or have difficulty recognising the symptoms, please discuss this with your
doctor.
• If you answer YES to any of the following questions, tell your diabetes
specialist nurse, doctor or pharmacist.
- Have you recently become ill?
- Do you have trouble with your kidneys or liver?
- Are you exercising more than usual?
• The amount of insulin you need may also change if you drink alcohol.
• You should also tell your diabetes specialist nurse, doctor or pharmacist if
you are planning to go abroad. The time difference between countries may
mean that you have to have your injections and meals at different times to
when you are at home.
• Some patients with long-standing type 2 diabetes mellitus and heart disease or
previous stroke who were treated with pioglitazone and insulin experienced
the development of heart failure. Inform your doctor as soon as possible,
if you experience signs of heart failure such as unusual shortness of breath or
rapid increase in weight or localised swelling (oedema).
Other medicines and Humulin M3 KwikPen
Tell your doctor or pharmacist if you are taking, have recently taken or might
take any other medicines.
Your insulin needs may change if you are taking any of the following:
• steroids,
• thyroid hormone replacement therapy,
• oral hypoglycaemics (antidiabetic medication),










acetylsalicylic acid (aspirin),
growth hormone,
octreotide, lanreotide,
beta2 stimulants (for example ritodrine, salbutamol or terbutaline),
beta-blockers,
thiazides or some antidepressants (monoamine oxidase inhibitors),
danazol,
some angiotensin converting (ACE) inhibitors (for example captopril,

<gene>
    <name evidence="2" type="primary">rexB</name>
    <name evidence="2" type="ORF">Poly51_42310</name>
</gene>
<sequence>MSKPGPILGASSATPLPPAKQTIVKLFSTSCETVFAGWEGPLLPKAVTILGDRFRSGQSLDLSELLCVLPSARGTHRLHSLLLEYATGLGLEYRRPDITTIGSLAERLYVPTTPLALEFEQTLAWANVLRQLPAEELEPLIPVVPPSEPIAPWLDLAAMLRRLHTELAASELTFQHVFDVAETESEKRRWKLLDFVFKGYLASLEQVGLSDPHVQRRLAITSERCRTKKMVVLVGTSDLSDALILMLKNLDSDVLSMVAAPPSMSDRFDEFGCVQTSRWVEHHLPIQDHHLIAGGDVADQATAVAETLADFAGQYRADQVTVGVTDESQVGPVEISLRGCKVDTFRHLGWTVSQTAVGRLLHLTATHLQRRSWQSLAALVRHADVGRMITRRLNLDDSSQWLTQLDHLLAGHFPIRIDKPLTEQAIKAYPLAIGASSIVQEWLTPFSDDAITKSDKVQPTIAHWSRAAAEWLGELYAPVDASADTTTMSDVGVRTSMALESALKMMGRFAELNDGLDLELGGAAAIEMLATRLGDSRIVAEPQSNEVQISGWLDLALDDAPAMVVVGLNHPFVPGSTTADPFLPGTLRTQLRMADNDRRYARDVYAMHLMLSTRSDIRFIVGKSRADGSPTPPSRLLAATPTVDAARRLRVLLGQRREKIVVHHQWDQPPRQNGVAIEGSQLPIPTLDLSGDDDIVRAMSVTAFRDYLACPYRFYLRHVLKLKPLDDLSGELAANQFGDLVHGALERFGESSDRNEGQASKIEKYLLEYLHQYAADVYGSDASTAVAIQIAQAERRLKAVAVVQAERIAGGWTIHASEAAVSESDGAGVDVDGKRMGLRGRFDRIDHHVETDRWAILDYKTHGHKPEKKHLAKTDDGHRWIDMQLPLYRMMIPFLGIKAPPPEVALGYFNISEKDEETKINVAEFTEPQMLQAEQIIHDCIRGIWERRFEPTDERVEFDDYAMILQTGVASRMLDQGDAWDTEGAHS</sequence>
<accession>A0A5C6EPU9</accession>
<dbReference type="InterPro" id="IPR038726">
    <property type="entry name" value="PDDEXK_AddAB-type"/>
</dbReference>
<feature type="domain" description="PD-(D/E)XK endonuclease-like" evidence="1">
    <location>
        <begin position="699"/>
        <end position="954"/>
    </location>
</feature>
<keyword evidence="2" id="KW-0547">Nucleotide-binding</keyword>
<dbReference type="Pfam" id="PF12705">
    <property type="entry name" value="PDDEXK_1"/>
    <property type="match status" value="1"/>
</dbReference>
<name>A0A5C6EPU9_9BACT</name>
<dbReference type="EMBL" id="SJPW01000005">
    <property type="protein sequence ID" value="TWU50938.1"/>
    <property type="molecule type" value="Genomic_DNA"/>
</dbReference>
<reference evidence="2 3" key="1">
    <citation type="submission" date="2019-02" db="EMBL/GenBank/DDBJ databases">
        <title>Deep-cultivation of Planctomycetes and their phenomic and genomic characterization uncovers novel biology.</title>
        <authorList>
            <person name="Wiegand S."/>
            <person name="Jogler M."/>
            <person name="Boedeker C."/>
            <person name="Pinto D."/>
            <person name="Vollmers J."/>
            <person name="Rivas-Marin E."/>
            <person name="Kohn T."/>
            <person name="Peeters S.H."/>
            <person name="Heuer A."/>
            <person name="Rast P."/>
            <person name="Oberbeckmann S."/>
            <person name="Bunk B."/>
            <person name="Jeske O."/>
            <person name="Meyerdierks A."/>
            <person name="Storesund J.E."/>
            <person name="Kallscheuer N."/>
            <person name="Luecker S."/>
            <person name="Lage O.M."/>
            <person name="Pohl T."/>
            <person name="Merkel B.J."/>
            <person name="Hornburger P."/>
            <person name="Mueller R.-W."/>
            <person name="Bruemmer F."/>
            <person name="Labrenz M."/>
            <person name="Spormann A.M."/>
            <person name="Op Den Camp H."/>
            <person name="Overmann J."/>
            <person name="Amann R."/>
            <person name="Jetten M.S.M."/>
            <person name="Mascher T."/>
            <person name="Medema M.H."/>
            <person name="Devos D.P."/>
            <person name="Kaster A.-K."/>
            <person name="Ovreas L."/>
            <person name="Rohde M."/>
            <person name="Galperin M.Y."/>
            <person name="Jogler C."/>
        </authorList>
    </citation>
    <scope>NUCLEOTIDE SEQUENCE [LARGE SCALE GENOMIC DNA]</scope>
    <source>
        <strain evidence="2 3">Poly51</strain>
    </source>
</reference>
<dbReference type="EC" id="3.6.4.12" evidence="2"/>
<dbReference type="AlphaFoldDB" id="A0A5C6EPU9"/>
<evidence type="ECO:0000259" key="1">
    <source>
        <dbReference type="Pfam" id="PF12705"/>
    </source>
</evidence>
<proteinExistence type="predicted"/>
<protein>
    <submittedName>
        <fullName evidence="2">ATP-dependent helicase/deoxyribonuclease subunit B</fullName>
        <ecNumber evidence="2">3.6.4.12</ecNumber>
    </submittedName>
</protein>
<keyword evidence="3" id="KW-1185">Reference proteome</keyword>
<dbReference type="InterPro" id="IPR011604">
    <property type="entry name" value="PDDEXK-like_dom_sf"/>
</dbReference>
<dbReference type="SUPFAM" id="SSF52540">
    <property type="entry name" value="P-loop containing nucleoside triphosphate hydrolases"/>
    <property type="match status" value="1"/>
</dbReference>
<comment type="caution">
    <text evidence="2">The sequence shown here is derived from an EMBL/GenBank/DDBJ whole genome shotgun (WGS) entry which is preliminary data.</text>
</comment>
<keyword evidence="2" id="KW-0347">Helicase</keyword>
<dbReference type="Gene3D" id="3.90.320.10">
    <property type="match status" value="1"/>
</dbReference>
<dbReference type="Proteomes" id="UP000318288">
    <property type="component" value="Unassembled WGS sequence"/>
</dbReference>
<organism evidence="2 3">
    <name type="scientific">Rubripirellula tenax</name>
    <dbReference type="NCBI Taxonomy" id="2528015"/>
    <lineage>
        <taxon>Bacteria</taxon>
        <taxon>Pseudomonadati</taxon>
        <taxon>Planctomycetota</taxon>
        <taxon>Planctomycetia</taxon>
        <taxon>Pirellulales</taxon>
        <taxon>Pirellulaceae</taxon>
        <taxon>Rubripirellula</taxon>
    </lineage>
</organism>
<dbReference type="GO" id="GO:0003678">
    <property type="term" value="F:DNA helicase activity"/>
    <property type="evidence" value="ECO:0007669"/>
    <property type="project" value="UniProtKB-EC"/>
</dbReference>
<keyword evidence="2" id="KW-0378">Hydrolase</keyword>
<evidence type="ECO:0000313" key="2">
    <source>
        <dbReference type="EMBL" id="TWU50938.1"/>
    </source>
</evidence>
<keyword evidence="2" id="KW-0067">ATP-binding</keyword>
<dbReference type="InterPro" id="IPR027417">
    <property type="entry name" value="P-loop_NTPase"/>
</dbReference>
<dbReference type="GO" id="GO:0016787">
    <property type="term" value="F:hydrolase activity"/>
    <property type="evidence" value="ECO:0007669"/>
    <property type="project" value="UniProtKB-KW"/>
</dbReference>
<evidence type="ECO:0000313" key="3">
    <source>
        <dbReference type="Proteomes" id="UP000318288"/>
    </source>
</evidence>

enalapril) or angiotensin II receptor blockers.

Pregnancy, breast-feeding and fertility
The amount of insulin you need usually falls during the first three months of
pregnancy and increases for the remaining six months. If you are breast-feeding,
you may need to alter your insulin intake or diet.
If you are pregnant or breast-feeding, think you may be pregnant or are planning to
have a baby, ask your doctor or pharmacist for advice before using this medicine.
Driving and using machines
Your ability to concentrate and react may be reduced if you have hypoglycaemia
(low blood sugar). Please remember this in all situations where you might
put yourself and others at risk (e.g. driving a car or operating machinery).
You should contact your diabetes specialist nurse or doctor about the advisability
of driving if you have:
• frequent episodes of hypoglycaemia
• reduced or absent warning signs of hypoglycaemia.

3. How to use Humulin M3 KwikPen
Always check the pack and the label of the pre-filled pen for the name and
type of the insulin when you get it from your pharmacy. Make sure you get
the Humulin KwikPen that your doctor has told you to use.
Always use this medicine exactly as your doctor or pharmacist has told you.
Check with your doctor or pharmacist if you are not sure. To prevent the possible
transmission of disease, each pen must be used by you only, even if the needle
is changed.
Dosage
• Your doctor has told you which insulin to use, how much, when and how